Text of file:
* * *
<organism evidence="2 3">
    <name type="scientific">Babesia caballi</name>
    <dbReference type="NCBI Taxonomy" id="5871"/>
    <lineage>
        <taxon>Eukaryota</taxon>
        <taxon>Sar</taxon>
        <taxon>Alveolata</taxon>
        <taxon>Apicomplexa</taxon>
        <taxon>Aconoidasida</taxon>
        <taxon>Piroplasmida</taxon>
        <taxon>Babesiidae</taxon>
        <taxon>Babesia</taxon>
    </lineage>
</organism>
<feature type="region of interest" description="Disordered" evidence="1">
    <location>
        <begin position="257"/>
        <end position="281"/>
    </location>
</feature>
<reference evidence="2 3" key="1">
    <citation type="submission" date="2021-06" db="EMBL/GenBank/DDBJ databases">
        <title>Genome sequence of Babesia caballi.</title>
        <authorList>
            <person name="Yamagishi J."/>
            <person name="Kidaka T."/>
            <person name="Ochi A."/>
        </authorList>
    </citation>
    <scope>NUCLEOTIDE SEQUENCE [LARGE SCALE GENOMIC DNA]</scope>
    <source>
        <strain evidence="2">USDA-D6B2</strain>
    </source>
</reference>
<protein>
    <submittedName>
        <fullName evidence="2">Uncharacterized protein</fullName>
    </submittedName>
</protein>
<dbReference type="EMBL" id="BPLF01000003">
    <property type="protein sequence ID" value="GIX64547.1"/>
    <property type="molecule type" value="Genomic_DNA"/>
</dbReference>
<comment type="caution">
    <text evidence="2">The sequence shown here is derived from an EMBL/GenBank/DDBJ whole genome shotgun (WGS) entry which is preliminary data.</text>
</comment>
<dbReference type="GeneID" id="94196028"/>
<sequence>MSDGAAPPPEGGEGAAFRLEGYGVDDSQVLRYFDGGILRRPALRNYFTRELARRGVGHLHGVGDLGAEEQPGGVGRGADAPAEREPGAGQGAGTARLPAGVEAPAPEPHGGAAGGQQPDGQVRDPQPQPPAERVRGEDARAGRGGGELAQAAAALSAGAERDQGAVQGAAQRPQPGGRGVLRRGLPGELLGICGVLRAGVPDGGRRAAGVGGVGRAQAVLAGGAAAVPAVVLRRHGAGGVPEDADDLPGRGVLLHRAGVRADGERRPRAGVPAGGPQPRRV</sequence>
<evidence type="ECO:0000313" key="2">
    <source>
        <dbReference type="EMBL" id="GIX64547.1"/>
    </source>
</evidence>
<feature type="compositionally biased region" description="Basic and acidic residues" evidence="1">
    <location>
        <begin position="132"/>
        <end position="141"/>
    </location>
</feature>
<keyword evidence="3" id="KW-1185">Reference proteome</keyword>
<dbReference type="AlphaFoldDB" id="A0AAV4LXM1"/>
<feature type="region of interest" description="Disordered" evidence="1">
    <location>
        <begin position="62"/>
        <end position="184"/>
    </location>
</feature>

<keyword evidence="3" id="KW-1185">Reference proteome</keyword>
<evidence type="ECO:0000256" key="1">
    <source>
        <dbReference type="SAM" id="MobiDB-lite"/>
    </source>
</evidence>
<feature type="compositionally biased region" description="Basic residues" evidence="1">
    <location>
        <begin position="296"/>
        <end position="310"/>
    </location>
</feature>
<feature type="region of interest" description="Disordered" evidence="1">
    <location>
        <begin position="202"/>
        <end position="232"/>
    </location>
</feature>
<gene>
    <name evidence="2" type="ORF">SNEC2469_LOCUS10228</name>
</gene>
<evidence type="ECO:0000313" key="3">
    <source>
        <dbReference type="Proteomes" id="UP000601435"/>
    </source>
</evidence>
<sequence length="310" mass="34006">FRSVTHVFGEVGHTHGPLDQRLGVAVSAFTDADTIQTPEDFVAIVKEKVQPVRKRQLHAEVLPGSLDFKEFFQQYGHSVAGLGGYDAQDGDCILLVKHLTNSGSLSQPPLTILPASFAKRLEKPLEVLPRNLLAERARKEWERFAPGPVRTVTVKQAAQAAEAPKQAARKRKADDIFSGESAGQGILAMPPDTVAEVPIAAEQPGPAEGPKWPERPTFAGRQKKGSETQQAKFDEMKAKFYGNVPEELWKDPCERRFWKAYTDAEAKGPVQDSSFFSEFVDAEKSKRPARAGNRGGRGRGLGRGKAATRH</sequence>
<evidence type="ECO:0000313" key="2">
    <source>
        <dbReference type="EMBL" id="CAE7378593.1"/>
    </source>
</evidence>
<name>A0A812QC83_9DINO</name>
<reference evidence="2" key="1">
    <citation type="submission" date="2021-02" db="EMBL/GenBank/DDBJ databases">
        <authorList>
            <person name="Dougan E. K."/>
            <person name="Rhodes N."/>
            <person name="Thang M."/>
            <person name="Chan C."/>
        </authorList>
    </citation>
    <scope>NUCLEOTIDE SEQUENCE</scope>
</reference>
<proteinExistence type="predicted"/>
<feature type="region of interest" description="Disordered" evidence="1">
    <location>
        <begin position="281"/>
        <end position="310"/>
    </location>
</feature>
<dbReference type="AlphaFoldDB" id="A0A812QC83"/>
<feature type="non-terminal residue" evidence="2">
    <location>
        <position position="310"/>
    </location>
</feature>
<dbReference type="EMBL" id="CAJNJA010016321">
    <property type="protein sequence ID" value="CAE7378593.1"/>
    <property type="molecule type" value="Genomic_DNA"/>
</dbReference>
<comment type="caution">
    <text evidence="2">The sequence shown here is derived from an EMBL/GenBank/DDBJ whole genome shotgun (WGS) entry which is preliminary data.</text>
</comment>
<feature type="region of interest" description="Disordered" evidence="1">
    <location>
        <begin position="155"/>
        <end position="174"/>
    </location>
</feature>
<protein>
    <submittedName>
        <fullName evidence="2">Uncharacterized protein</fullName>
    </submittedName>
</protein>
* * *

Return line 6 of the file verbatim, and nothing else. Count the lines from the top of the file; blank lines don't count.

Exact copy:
        <taxon>Sar</taxon>